I am trying to run a PSS analysis of a closed-loop PLL in spectre, but encounter converge problems.
Is it possible to run a PSS analysis of a closed-loop PLL?
Yes, this is possible - but it can be difficult if you have a large divide ratio. It's also only possible for integer-N PLLs (not Fractional PLLs).
See some discussion of this in Predicting the phase noise and jitter of PLL-based frequency synthesizers
thanks, Andrew. I managed to simulate s-domain model of closed-loop PLL. But now my PLL is formed as follows:
ideal PFD&CP, Loop filter and divider model written in veriloga language;
implimenting real VCO schematic.
And I am trying to run a PSS and Pnoise analysis of this PLL to estimate the VCO's pnoise contributition, but always failed in PSS analysis. simulation log shows that Converge problems exits.
I also run a trans analysis of this PLL. The result shows that the input voltage of VCO has small ripples when PLL is locked. The ripple voltage is 400uVpp. Is it the reason why PSS analysis has converge problems?
> The ripple voltage is 400uVpp. Is it the reason why PSS analysis has converge problems?
I do not believe this has any bearing on your convergence issue. The ripple on the control voltage is expected and totally normal. Perhaps you might try running a PSS analysis of the VCO at the control voltage at which it locks, separately determining the loop bandwidth (since you can determine the Kvco and you note you have done S domain analyses), and using the phase noise of the VCO, determining its resulting contribution to the output phase noise of the PLL as a function of frequency. Since you mention that the non-VCO components are all ideal, the only other output contribution to the PLL phase noise will be the deterministic jitter associated with the magnitude and frequency of the control voltage "ripple".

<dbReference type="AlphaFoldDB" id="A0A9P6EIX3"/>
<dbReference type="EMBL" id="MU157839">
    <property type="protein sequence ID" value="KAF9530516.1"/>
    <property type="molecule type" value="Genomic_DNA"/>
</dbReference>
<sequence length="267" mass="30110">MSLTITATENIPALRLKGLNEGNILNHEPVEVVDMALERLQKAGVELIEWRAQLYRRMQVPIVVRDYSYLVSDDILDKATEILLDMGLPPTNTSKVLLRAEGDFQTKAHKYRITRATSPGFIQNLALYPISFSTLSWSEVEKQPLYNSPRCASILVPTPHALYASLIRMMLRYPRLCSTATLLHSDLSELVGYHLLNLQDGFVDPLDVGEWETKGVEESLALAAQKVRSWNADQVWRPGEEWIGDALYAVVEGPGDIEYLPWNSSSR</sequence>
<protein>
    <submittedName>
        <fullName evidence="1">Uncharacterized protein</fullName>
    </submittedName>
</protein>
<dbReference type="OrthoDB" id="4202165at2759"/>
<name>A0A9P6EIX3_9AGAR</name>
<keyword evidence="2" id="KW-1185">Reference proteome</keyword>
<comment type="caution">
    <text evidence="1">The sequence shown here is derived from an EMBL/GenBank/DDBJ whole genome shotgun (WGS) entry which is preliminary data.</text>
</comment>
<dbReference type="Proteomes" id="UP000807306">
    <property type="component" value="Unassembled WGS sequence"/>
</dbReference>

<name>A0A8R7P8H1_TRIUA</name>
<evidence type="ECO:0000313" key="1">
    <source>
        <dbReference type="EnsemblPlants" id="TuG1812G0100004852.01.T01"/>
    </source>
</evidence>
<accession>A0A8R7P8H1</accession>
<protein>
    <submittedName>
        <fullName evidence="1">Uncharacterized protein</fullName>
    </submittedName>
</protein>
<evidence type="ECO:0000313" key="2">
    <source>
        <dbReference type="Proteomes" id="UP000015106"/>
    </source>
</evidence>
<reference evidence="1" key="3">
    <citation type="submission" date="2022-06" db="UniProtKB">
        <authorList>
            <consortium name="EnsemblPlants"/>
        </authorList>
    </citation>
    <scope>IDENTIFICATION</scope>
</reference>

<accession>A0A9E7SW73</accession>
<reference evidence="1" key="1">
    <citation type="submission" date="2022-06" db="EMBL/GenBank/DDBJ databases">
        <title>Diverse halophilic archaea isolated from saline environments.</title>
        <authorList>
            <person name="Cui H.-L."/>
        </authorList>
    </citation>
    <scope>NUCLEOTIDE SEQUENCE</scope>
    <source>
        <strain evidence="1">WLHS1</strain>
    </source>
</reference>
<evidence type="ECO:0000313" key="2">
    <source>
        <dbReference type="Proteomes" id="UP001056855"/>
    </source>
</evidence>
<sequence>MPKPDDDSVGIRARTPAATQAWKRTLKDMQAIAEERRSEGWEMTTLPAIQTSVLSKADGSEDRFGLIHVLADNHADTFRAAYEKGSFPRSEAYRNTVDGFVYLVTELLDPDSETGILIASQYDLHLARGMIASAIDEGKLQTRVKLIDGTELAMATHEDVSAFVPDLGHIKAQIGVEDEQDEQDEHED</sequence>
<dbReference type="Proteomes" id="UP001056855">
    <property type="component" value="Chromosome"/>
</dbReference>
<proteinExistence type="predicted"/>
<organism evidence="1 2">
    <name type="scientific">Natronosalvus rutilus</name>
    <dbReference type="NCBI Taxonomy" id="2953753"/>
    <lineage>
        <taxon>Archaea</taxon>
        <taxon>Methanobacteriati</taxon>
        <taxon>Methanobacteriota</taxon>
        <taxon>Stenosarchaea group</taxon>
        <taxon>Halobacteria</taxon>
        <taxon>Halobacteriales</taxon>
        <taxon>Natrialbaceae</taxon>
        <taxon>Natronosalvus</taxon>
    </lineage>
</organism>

This might help you get an answer with less trouble....but is only a thought after reading your post.
One other thing to consider is that you need to simulate the PLL as a driven circuit (i.e. not an oscillator). The fundamental frequency would be your input frequency, and the oscillator output is a harmonic of the input frequency.
If however the variation in the VCO input has a longer period than the input frequency, this may mean that there's a dead-band in the PFD (see Ken's paper that I mentioned earlier) - or it may just mean you need to give the PSS fundamental as a sub-harmonic of the input (but this will only work if the ripple is co-periodic with the input frequency).
It can be a challenge to get a whole PLL to converge in PSS. You almost certainly need to set the tstab so that it has locked, and even then it can be challenging. I don't see many people trying because of these challenges (and often I see fractional PLLs being used nowadays, and so you're scuppered because they're not periodic).
Thank you for your note, Shawn.
It is the conventional way to analyse Pnoise of seperate parts and get Pnoise of PLL using S domain transfer function. But right now I just want to analyse the closed-loop PLL in Spectre and verify the results with S domain analysis results.